Deciding on the appropriate level of precision
Just because you can show values to cents and returns to fractions of a basis point doesn’t mean you need to. But, what level should you report? I guess the level you feel most comfortable with. My point is that this is something you should at least reflect upon.
When I see firm and composite assets to dollars or cents, I always suggest they round. In some cases, the client will take my suggestion; in others, they choose to continue with this level of precision. As for returns, if I see them to a tenth of a basis point, I’ll suggest they round to the nearest basis point (I normally don’t suggest rounding to one decimal point (tens of basis points). But, if I see that the client is showing 1.4%, I’m perfectly fine with it. If a client or prospect feels they need to see further precision, I’m sure our client can deliver it.
Regulators may specify a level of precision they require, just as superiors, auditors, compliance folks, and probably others.
Certain asset classes may call for basis point (or even fractions of a basis point) reporting; e.g., fixed income, as one person who reviewed an earlier version of this post pointed out.
You need to be sensitive also to some clients who may need to see higher levels of precision. So, flexibility is key.
But, for a lot of reporting, I think rounding works.
Precision ≠ Accuracy
We shouldn’t confuse precision and accuracy. We want our values to be accurate. This is one reason we will, at a minimum,
- value portfolios monthly
- revalue portfolios for “large” cash flows (≤ 10%)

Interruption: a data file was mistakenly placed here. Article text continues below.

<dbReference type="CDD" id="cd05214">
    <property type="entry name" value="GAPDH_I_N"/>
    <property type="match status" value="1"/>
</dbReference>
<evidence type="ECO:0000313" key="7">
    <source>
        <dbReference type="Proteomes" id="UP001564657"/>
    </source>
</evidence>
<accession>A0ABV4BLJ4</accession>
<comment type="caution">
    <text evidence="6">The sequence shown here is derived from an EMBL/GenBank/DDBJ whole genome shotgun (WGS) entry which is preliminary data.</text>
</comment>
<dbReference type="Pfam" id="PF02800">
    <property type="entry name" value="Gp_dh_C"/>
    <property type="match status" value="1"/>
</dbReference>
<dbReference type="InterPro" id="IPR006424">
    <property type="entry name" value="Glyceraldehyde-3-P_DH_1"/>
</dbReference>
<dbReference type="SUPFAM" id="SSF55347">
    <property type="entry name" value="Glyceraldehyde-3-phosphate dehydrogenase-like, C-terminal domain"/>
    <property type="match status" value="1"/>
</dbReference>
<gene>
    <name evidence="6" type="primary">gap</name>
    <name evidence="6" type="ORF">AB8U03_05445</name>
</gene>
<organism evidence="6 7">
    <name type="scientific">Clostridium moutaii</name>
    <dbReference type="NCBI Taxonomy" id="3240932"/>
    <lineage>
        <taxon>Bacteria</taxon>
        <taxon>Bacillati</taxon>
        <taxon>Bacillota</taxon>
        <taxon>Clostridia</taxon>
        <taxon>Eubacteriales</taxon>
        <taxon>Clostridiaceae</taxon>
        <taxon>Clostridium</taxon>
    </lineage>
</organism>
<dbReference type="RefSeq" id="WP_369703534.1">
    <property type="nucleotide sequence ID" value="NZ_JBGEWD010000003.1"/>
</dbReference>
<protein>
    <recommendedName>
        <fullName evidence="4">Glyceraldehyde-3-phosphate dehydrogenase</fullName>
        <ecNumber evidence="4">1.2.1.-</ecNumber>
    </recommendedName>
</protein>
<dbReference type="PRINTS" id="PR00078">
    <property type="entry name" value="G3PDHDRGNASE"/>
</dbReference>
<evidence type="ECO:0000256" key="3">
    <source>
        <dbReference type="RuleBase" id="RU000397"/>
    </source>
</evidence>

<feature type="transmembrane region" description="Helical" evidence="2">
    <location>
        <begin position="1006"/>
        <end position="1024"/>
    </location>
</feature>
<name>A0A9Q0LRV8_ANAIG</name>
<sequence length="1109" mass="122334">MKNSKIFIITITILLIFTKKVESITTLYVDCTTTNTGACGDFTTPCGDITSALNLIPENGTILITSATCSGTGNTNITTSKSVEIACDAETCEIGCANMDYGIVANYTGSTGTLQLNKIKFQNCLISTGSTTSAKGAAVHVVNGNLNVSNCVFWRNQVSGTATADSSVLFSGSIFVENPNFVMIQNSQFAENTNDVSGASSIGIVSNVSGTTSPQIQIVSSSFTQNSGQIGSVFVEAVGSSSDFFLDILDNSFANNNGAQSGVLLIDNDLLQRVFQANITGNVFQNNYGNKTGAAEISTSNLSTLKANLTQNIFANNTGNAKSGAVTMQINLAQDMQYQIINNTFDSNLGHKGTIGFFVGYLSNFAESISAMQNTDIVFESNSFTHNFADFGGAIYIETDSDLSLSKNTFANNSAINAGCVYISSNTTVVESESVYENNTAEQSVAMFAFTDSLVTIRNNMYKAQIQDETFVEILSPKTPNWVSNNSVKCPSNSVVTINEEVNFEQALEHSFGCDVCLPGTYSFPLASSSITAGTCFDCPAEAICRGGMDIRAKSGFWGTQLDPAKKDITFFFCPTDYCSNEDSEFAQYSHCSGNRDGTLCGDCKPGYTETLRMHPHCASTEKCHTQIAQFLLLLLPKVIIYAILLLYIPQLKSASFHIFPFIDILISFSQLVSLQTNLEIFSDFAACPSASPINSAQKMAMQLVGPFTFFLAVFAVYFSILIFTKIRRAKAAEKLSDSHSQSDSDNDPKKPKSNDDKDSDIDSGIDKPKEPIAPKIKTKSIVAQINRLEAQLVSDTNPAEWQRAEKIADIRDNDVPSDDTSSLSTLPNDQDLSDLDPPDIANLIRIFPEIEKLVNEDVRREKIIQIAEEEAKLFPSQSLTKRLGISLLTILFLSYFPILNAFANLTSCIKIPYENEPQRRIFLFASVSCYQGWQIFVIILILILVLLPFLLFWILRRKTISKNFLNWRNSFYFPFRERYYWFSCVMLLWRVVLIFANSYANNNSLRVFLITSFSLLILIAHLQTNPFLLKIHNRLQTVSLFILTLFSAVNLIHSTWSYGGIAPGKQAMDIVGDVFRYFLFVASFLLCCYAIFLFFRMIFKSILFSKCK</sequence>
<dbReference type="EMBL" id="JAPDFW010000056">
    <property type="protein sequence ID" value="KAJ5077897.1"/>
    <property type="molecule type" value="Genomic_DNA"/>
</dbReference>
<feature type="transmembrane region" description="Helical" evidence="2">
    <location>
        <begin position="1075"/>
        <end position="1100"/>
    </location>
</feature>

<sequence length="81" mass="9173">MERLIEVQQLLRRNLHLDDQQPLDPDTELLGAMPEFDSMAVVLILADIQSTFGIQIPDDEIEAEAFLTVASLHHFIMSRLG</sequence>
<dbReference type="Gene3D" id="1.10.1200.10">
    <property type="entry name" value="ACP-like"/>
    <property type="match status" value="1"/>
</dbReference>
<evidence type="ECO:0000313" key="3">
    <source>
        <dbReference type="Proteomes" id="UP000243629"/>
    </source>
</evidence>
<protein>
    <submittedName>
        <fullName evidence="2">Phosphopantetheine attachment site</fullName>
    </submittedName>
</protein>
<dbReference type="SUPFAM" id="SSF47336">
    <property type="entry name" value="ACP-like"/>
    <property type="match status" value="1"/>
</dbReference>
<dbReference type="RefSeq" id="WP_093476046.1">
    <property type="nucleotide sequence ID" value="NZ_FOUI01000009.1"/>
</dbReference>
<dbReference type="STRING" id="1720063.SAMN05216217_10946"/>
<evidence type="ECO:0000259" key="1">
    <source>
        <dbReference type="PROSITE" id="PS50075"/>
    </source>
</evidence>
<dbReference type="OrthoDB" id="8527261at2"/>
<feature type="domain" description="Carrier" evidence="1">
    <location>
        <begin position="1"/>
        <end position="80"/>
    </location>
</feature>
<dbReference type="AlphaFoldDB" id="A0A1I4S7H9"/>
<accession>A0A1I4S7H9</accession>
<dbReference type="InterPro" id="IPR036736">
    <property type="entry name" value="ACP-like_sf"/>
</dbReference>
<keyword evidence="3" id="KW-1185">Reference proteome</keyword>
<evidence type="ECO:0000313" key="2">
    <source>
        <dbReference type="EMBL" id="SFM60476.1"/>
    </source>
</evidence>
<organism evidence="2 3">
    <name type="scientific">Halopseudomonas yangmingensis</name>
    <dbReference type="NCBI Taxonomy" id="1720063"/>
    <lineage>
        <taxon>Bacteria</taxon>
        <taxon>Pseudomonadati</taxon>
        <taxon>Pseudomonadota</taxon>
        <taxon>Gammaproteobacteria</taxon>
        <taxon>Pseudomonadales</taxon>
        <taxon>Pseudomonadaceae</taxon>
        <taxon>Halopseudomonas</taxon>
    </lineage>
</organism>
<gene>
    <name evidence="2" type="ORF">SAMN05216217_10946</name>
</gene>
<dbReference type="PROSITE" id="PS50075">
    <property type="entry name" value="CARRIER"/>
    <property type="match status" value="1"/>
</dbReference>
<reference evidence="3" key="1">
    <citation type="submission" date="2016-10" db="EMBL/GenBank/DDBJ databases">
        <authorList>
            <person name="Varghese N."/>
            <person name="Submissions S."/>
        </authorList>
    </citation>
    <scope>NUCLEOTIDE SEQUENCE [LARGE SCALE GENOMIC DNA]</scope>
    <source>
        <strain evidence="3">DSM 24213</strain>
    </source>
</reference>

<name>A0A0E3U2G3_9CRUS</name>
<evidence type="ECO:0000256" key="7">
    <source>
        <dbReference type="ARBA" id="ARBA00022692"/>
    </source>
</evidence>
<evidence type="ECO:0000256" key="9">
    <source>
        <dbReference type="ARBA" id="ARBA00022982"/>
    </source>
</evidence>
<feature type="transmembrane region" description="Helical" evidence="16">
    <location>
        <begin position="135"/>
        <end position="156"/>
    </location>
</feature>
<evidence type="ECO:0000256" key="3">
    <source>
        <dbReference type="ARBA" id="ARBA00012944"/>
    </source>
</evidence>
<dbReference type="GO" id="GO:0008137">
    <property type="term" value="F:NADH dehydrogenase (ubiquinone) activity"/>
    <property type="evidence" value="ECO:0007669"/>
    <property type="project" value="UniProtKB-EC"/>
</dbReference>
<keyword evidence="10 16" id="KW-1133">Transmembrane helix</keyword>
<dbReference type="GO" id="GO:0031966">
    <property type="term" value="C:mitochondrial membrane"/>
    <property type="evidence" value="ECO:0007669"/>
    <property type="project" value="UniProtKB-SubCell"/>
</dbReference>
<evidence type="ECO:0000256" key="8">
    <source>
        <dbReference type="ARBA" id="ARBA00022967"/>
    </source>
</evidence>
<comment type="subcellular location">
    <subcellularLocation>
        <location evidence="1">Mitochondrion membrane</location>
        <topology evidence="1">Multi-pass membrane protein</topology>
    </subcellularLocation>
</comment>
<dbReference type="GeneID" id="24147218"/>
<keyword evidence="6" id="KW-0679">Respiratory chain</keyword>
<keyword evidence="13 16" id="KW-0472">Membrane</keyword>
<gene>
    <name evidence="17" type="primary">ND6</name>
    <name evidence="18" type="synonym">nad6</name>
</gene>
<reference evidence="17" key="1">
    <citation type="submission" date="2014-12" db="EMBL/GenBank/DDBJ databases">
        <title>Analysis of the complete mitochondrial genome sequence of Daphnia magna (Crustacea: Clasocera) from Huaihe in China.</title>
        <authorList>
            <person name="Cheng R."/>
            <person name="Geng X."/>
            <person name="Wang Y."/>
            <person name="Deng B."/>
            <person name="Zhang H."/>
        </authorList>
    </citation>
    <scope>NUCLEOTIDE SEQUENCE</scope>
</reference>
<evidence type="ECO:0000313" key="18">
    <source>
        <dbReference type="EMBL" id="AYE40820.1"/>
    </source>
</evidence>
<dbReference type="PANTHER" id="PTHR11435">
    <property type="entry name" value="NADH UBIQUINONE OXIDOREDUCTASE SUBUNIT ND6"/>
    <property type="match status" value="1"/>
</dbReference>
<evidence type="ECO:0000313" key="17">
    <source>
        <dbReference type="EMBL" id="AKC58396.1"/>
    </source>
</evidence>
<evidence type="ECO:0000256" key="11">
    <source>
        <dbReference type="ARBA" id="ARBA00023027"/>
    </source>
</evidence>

- Note: here, the ≤ 10% is the threshold you’d test at. That is, I would expect you to set your definition of “large” at 10% or lower. You’re testing, of course, to see if the flows are greater than (or equal to, possibly) this level, but in this context, I’m referring to your definition of large. Hope this is clear.
- ensure portfolio data is reconciled to the custodian’s records
- have properly fair-valued our assets.
Now that we have confidence in the numbers, how precise do we want to be in reporting them?
If we’re planning a trip to the moon or a distant planet, we want to make sure that our figures are to many decimal places. But, to report our returns, dispersion, and assets, can’t we round to a level that provides sufficient meaning? I think so.
But, what say you? Please chime in! And, of course, if you, like some of our clients, prefer higher degrees of precision, that’s fine with me: I’m just offering some thoughts on alternatives.
Oh, and as far as when I served as mayor, for those who like precision, my term actually started at one second after midnight, on January 1, 2000 (remember Y2K? … Yeah, we were a tad nervous about that) and ended at midnight on December 31, 2003. Oh, and our last fiscal year budget was around $30 million, though I’m sure I can get it to the penny; and, the town has around 38 thousand people, but there I go again: rounding!